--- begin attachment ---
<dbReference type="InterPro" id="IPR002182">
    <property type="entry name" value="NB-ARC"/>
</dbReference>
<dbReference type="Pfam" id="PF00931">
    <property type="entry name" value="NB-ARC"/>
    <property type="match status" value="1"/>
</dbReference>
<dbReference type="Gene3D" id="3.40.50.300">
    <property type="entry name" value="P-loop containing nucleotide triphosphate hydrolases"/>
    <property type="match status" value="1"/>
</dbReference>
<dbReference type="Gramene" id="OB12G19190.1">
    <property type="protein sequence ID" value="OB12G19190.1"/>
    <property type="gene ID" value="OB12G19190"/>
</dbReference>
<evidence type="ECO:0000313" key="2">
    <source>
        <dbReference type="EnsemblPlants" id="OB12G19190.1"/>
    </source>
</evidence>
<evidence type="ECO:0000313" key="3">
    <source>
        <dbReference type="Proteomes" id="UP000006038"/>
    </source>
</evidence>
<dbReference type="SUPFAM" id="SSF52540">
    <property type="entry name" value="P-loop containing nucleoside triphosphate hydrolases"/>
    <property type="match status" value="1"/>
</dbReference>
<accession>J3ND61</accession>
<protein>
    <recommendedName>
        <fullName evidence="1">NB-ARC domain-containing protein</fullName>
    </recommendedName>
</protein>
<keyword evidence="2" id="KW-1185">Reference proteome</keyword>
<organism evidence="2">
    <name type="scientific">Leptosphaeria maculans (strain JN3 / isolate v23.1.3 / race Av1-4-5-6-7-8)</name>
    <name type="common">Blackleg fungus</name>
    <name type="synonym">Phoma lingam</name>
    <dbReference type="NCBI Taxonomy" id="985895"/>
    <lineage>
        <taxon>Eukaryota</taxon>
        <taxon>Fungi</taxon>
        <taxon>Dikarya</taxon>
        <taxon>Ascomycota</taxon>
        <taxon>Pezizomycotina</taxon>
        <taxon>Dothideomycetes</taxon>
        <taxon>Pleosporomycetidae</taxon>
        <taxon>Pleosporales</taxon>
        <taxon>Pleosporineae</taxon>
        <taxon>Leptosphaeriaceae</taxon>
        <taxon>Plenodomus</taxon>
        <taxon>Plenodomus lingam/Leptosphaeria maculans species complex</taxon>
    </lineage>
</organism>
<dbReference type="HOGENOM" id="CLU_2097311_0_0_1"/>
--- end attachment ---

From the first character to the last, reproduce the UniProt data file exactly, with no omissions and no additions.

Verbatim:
<dbReference type="InterPro" id="IPR002182">
    <property type="entry name" value="NB-ARC"/>
</dbReference>
<dbReference type="Pfam" id="PF00931">
    <property type="entry name" value="NB-ARC"/>
    <property type="match status" value="1"/>
</dbReference>
<dbReference type="Gene3D" id="3.40.50.300">
    <property type="entry name" value="P-loop containing nucleotide triphosphate hydrolases"/>
    <property type="match status" value="1"/>
</dbReference>
<dbReference type="Gramene" id="OB12G19190.1">
    <property type="protein sequence ID" value="OB12G19190.1"/>
    <property type="gene ID" value="OB12G19190"/>
</dbReference>
<evidence type="ECO:0000313" key="2">
    <source>
        <dbReference type="EnsemblPlants" id="OB12G19190.1"/>
    </source>
</evidence>
<evidence type="ECO:0000313" key="3">
    <source>
        <dbReference type="Proteomes" id="UP000006038"/>
    </source>
</evidence>
<dbReference type="SUPFAM" id="SSF52540">
    <property type="entry name" value="P-loop containing nucleoside triphosphate hydrolases"/>
    <property type="match status" value="1"/>
</dbReference>
<accession>J3ND61</accession>
<protein>
    <recommendedName>
        <fullName evidence="1">NB-ARC domain-containing protein</fullName>
    </recommendedName>
</protein>
<keyword evidence="2" id="KW-1185">Reference proteome</keyword>
<organism evidence="2">
    <name type="scientific">Leptosphaeria maculans (strain JN3 / isolate v23.1.3 / race Av1-4-5-6-7-8)</name>
    <name type="common">Blackleg fungus</name>
    <name type="synonym">Phoma lingam</name>
    <dbReference type="NCBI Taxonomy" id="985895"/>
    <lineage>
        <taxon>Eukaryota</taxon>
        <taxon>Fungi</taxon>
        <taxon>Dikarya</taxon>
        <taxon>Ascomycota</taxon>
        <taxon>Pezizomycotina</taxon>
        <taxon>Dothideomycetes</taxon>
        <taxon>Pleosporomycetidae</taxon>
        <taxon>Pleosporales</taxon>
        <taxon>Pleosporineae</taxon>
        <taxon>Leptosphaeriaceae</taxon>
        <taxon>Plenodomus</taxon>
        <taxon>Plenodomus lingam/Leptosphaeria maculans species complex</taxon>
    </lineage>
</organism>
<dbReference type="HOGENOM" id="CLU_2097311_0_0_1"/>